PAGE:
Flashbulb memories

Do you remember where you were and what you were doing when you heard about 9/11? Or how about when you heard that Michael Jackson had died? The chances are, you can describe your exact location, how you found out the news, and precisely what you were up to. This is a common phenomenon for news similar to the examples described above – shocking (and sometimes emotional) news which tends to stick in our memories. But is our memory really as reliable as we think?

What are flashbulb memories?

The term ‘flashbulb memory’ was coined by Brown & Kulik in 1977, when they analysed people’s memories of the assassination of JFK. They proposed that flashbulb memories were the result of an event having 1) a high level of surprise or significant consequences and 2) a strong emotional response.

They hypothesised that these memories had an evolutionary basis: by vividly and accurately remembering these surprising events we would be able to learn from them and therefore be less likely to endanger ourselves in the future.

A key feature of a flashbulb memory is that we vividly remember details of the context surrounding us when we hear the news of these surprising events. It should be noted that the authors did not use the word ‘flashbulb’ to imply that we remember everything about the time in which we heard the news, just the longevity of the subsequent memory.

Confidence or Consistency?

One of the significant features of a flashbulb memory is that people are very confident that their memory is accurate. For example, I’m sure when you considered the questions above the information about where you were when you heard the news came to mind very quickly, and I bet you feel pretty confident that your memory is correct.

However, following on from Brown & Kulik’s research, other scientists wanted to test how susceptible these flashbulb memories were to the errors of forgetting our normal episodic memories (memories of our daily life) are affected by. One study did this by comparing participant’s flashbulb memories of 9/11 to other episodic memories of the same time (Talarico & Rubin, 2003). Participants’ recall was tested 1 week, 6 weeks, and 32 weeks later. The researchers found that accuracy of both types of memory decayed at around the same rate, however participants only rated a fall in the accuracy and vividness of the episodic memory – their confidence in the accuracy of the flashbulb memory remained unchanged.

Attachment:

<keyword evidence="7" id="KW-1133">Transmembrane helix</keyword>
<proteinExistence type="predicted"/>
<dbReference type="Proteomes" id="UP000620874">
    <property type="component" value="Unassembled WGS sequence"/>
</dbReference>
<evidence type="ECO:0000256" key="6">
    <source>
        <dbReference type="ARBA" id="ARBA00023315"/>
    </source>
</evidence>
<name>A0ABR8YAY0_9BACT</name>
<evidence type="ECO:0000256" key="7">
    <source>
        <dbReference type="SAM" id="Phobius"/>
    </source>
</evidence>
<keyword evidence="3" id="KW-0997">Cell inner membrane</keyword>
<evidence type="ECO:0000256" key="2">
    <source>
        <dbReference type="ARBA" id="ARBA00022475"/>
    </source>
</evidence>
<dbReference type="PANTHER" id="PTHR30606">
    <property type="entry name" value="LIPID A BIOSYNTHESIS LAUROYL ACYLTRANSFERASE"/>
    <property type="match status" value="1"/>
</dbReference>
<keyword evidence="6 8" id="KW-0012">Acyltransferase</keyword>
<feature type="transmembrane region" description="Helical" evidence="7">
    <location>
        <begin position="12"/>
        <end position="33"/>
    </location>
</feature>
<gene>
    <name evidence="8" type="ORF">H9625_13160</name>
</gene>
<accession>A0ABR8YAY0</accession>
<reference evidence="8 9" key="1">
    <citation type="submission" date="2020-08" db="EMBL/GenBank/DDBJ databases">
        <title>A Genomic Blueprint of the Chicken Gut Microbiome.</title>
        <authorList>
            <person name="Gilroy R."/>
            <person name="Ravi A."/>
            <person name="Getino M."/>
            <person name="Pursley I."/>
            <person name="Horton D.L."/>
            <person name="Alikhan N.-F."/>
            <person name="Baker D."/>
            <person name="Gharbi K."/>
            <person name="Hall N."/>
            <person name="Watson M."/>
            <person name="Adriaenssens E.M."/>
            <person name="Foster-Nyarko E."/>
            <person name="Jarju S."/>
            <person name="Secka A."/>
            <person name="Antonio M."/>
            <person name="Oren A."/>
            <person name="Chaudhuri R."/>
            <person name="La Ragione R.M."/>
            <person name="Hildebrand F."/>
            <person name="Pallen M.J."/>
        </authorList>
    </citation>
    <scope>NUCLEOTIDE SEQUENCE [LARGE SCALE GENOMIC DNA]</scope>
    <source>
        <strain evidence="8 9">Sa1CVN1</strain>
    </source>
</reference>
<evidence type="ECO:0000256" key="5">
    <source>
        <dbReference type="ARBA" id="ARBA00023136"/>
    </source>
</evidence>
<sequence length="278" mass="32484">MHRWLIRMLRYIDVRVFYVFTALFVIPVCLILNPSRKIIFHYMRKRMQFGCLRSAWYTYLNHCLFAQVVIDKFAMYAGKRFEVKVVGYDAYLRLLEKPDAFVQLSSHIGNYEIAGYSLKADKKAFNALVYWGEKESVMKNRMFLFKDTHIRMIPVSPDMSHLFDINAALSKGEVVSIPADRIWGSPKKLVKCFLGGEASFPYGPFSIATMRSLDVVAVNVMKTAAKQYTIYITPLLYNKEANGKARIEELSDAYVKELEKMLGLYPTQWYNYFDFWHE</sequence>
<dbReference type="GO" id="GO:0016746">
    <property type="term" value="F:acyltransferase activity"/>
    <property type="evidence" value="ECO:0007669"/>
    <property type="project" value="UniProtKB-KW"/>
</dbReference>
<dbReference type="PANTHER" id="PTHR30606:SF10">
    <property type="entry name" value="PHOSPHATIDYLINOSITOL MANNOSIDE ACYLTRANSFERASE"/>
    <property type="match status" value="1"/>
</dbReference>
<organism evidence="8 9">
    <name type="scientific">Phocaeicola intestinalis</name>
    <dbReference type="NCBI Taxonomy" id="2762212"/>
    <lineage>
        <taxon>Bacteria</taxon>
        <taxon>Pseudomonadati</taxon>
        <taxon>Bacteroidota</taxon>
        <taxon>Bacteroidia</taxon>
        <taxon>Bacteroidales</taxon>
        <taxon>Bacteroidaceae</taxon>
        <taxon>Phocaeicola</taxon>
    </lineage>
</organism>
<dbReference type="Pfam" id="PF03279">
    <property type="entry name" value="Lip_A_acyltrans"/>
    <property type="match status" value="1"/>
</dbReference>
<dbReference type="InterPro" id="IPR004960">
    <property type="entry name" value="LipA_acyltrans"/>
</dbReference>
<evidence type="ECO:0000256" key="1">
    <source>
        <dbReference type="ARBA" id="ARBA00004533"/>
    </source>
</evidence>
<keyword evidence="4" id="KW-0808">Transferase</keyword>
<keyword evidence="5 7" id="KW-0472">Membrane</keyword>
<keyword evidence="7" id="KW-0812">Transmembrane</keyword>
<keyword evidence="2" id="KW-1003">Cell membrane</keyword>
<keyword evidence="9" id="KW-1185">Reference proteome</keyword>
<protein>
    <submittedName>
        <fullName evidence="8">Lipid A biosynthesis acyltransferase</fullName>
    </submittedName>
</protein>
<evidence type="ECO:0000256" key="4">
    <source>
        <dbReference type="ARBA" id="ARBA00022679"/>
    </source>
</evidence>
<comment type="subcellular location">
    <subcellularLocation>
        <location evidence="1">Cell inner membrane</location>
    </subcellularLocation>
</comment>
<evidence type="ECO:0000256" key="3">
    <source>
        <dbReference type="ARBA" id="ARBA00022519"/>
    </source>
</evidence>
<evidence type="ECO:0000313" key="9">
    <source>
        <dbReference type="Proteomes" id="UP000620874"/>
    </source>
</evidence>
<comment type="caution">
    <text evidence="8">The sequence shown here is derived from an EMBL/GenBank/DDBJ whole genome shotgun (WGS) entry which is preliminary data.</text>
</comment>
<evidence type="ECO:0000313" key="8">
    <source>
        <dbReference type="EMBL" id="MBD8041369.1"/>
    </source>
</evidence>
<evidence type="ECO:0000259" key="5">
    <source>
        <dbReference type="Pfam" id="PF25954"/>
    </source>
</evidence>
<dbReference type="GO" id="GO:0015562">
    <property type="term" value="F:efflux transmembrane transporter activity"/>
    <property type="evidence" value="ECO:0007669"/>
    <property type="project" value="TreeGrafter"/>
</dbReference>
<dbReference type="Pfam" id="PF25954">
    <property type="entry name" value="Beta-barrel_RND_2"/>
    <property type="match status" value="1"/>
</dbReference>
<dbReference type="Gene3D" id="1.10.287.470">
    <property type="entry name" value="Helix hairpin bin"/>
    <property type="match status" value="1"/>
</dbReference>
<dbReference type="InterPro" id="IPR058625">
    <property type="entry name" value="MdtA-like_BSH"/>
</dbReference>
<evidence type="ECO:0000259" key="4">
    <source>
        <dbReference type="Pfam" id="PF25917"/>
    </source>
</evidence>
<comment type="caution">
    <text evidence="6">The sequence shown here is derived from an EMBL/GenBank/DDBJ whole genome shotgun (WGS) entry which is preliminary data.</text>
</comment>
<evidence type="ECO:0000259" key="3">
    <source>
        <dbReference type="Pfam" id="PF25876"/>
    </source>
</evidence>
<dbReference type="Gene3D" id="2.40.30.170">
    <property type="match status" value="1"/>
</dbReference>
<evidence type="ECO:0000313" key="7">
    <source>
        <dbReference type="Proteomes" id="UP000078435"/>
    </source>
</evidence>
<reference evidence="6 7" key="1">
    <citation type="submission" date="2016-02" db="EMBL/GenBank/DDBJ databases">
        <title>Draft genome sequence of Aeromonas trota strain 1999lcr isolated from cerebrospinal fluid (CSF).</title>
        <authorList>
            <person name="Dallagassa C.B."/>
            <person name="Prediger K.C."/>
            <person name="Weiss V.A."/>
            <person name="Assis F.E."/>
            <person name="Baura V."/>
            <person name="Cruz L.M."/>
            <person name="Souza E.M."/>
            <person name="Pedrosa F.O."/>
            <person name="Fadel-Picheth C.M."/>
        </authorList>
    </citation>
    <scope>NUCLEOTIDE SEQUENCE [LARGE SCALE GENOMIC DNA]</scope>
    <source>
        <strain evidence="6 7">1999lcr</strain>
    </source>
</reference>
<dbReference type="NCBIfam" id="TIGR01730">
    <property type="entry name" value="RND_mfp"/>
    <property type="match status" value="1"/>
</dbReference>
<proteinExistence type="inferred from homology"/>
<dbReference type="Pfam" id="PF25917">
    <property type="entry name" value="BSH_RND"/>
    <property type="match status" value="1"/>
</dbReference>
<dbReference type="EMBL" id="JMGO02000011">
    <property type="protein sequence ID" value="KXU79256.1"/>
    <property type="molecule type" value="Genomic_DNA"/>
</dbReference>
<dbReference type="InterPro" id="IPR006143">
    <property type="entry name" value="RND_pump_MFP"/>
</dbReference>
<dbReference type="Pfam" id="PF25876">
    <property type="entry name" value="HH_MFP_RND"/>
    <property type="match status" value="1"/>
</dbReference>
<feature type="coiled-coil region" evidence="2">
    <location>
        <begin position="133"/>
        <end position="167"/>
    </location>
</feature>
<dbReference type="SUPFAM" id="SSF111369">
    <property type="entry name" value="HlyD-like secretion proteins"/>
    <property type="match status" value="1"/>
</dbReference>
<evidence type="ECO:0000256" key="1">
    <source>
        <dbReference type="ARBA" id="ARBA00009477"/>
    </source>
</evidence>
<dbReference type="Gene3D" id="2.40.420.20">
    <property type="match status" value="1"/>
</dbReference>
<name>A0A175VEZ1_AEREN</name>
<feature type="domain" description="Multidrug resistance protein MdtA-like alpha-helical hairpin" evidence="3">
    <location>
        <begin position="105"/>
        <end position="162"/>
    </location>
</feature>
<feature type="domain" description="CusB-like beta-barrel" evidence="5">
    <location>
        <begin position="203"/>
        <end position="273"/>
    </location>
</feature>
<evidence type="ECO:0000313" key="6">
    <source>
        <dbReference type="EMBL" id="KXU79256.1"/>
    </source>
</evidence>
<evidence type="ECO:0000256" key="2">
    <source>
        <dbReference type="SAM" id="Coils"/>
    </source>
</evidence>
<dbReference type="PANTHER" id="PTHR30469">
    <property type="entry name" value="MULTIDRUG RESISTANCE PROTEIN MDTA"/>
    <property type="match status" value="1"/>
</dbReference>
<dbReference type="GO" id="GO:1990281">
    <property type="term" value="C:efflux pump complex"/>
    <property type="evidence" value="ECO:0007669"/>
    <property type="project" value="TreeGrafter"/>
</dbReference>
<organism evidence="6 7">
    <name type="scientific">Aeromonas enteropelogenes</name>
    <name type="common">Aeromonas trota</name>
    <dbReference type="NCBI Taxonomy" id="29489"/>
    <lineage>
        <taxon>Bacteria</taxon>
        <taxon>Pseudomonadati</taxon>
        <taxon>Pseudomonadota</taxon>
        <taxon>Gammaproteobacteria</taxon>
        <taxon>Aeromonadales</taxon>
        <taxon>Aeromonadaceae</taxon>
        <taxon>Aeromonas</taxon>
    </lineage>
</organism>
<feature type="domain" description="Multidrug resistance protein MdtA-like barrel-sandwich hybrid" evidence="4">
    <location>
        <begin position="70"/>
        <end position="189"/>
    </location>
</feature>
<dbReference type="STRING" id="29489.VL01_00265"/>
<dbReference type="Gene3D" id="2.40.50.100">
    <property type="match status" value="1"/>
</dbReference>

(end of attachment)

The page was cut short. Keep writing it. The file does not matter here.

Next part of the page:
This therefore implies that flashbulb memories don’t differ from normal memories in our ability to accurately remember specific details of the event, just in our confidence that our memory is correct.

Are flashbulb memories special?

Whilst they may not differ from our other general memories in the amount they decay over time, some researchers (e.g. Curci & Conway, 2013) argue that flashbulb memories can still be considered special due to the way in which we assign significance to them and strongly believe them to be accurate, even after several years have passed. However, this is hotly debated, with other groups arguing that they should not be given this special status as they do not represent any differences in the process of encoding and retrieval when compared to other types of memory (Cubelli & Sala, 2008).

Whatever side of this debate you agree with, it’s clear that flashbulb memories offer a useful insight into the fallacies of the human memory system and how we process emotionally-charged events.



Brown, R. and Kulik, J., 1977. Flashbulb memories. Cognition5(1), pp.73-99.

Cubelli, R. and Della Sala, S., 2008. Flashbulb memories: Special but not iconic.

Curci, A. and Conway, M.A., 2013. Playing the flashbulb memory game: A comment on Cubelli and Della Sala. Cortex49(1), pp.352-355.

Talarico, J.M. and Rubin, D.C., 2003. Confidence, not consistency, characterizes flashbulb memories. Psychological science14(5), pp.455-461.

Photo by Mikael Kristenson on Unsplash